EGLIN AFB — Four 7th Special Forces Group (Airborne) troops who died within the past year were memorialized Friday afternoon in ceremonies at the group's Liberty Chapel.
The four soldiers also will be remembered with plaques on the Memorial Wall in front of the 7th Group's headquarters building. The semicircular polished-stone wall, split in the middle to represent the physical and spiritual worlds, was privately funded through the work of Chapter 7 of the Special Forces Association, a nonprofit organization that supports the Special Forces community.
"As they have been engraved on these plaques, let us never forget them," Maj. Peter Hofman said in a prayer to open the ceremony.
"They are our family," Col. Patrick Colloton, commander of the 7th Special Forces Group (Airborne), told the families, friends and 7th Group soldiers.
First dedicated in 2016, the wall is rededicated each year during Red Empire Week, a reunion of former and current 7th Group troops. Originally intended to honor 7th Group personnel who died in combat, criteria for inclusion on the wall were expanded last year to include training accidents and other non-combat situations. As a result, 67 names were added to the memorial last year. The addition of the four new names brings the number of troops honored on the Memorial to nearly 150.
Among the 7th Group troops honored this year was 21-year-old Spc. Nicholas Jividen, who died in a Nov. 6, 2018, training accident at California's Fort Irwin National Training Center. Jividen had been assigned to Headquarters and Support Company, 3rd Battalion, 7th Special Forces Group as a signals intelligence analyst. A West Virginia native, Jividen joined the Army in 2015. He deployed to Kuwait with the 7th Group for six months in 2017 in support of Operation Inherent Resolve.
Also remembered Thursday was Sgt. 1st Class Angel Alverio, who died in a vehicle accident near Seattle on April 20. Alverio, 37, was visiting home when the accident occurred. A member of the 7th Group's support battalion, Alverio had been on 7th Group deployments to Afghanistan and Latin America. Alverio is survived by his wife and four children.
Alverio's death came just days after 7th Group Green Beret Sgt. 1st Class Thomas Robinett, who also was memorialized Friday, died in an April boating accident on Choctawhatchee Bay. Robinett had just returned from a six-month deployment before his passing, according to Colloton.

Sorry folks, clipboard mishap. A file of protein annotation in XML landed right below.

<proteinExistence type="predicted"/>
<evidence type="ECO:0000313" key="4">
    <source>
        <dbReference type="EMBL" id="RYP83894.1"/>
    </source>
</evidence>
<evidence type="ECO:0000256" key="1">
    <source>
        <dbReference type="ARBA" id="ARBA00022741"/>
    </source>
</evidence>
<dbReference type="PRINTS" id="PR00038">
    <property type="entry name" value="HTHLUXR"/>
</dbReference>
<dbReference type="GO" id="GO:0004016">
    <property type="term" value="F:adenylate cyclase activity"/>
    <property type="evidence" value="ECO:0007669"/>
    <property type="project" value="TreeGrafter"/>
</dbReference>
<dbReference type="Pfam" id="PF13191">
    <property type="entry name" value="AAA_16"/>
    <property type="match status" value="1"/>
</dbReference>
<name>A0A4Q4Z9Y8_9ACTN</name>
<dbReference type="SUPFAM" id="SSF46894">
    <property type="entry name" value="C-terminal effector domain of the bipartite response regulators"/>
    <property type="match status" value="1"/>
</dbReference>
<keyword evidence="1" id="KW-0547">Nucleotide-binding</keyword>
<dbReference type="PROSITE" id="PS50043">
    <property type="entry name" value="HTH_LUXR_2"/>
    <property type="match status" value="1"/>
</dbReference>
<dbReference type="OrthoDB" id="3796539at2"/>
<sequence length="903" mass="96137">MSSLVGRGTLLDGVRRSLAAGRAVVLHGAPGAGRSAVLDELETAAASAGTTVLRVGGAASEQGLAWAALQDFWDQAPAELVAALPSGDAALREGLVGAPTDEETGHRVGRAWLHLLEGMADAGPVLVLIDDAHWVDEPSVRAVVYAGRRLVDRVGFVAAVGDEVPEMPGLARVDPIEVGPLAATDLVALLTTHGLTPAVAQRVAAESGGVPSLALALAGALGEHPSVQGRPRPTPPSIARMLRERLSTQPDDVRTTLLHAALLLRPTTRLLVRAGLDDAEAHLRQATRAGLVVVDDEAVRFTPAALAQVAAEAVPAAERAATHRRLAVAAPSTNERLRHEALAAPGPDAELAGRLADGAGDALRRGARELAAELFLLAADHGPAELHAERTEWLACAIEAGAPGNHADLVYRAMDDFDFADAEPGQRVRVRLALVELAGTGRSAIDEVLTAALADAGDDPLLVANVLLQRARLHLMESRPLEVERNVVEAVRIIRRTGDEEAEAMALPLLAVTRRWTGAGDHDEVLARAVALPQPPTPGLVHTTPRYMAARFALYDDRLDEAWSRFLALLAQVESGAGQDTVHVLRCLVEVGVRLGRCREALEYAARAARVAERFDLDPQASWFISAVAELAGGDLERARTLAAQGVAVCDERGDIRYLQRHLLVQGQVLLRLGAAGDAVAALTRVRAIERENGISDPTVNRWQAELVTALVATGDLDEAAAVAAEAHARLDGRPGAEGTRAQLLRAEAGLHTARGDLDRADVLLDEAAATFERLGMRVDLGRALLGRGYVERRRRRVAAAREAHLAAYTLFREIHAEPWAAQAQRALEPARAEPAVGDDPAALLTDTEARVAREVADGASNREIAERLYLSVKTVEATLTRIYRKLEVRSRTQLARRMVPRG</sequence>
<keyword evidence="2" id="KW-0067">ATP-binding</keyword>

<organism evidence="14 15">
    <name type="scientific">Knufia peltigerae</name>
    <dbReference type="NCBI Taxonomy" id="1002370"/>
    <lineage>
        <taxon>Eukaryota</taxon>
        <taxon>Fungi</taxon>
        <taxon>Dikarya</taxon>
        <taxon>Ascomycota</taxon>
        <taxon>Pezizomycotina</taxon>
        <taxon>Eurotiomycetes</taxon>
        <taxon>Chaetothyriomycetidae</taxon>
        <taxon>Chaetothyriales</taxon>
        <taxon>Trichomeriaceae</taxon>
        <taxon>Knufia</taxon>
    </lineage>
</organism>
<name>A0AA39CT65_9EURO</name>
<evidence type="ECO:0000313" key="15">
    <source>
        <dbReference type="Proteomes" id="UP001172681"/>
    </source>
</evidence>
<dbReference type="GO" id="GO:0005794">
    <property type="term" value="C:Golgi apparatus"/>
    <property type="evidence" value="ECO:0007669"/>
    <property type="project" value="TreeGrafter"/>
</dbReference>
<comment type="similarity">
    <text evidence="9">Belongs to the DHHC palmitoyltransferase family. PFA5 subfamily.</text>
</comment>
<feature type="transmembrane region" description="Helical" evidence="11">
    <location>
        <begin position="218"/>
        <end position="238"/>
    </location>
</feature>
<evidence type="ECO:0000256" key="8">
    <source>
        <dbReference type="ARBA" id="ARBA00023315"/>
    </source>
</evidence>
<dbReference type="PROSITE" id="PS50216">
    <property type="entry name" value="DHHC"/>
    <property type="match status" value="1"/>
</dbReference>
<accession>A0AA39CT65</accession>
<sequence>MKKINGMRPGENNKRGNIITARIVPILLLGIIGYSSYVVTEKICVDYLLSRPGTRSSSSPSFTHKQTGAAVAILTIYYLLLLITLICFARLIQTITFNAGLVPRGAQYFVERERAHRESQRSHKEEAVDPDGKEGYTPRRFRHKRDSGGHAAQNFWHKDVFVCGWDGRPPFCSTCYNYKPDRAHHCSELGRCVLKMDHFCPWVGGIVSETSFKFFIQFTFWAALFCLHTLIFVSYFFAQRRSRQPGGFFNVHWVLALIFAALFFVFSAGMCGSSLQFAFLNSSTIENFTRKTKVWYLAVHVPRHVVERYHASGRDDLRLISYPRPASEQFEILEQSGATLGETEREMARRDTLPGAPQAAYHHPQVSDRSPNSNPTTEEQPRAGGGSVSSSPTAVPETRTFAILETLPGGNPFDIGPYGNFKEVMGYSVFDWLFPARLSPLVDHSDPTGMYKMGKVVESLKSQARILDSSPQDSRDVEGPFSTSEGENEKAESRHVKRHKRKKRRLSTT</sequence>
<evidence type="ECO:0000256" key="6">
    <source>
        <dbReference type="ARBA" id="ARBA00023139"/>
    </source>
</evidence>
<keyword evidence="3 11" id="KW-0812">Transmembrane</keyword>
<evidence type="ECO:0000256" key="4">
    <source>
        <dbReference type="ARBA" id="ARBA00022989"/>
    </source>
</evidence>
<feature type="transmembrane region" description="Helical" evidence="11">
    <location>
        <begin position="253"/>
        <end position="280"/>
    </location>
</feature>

Robinett enlisted in the Army in 2007 and deployed with the 7th Group to Honduras, Colombia, El Salvador and Afghanistan. In 2013 he won the U.S. Army Special Forces Command Best Warrior Competition. Robinett is survived by his wife and three children.
The fourth name added to the Memorial Wall on Friday was Master Sgt. Arthur Enriquez, 36, who died late last year after a battle with cancer.
Friday's ceremony was held indoors due to the threat of rain, but a number of people made their way to the Memorial Wall to pay their respects. Among them was Bill Houston, a longtime 7th Group soldier. Asked who he was there to remember, Houston said, "There's a bunch of them."
Houston comes to the 7th Group compound at least once a year from his home in North Carolina to pay homage to his fallen comrades.
"The whole mantra about the 7th Group being a family business is really true," he said.
In addition to adding names to the Memorial Wall, the 7th Group on Friday named its medical and dental facility for a 7th Group Green Beret who posthumously earned the Distinguished Service Cross, the nation's second-highest military award for valor, during his service in Vietnam.
The clinic was named for Master Sgt. Gabriel R. Alamo, who earned the Distinguished Service Cross for actions during the July 6, 1964, attack on Camp Nam Dong, a 300-person South Vietnamese government outpost. The camp was attacked by 800 Viet Cong and North Vietnamese troops, precipitating a violent five-hour battle.
During the battle, Alamo's actions included rushing into a burning building to remove weapons and ammunition and repeatedly braving hails of enemy gunfire. He suffered burns and a serious wound, but continued to fight, refusing medical treatment to direct mortar fire until he was mortally wounded.
"I'm honored, and my family is honored," Alamo's son, Mike, told a crowd gathered for the dedication. Master Sgt. Alamo's memory also is noted elsewhere on the 7th Group compound, "but this is going to be here a long time," his son said.
Also Friday, Colloton noted that the 7th Group's compound now includes a memorial to the special-purpose military working dogs that have been part of the group. The 7th Group has lost two working dogs, Shadow and Apollo, Colloton said.
"These, our brothers and sisters in arms, go everywhere we go," Colloton told the crowd in the chapel. The memorial for the working dogs is located within sight of the Memorial Wall, meaning the dogs are perpetually "standing watch over our brothers," he added.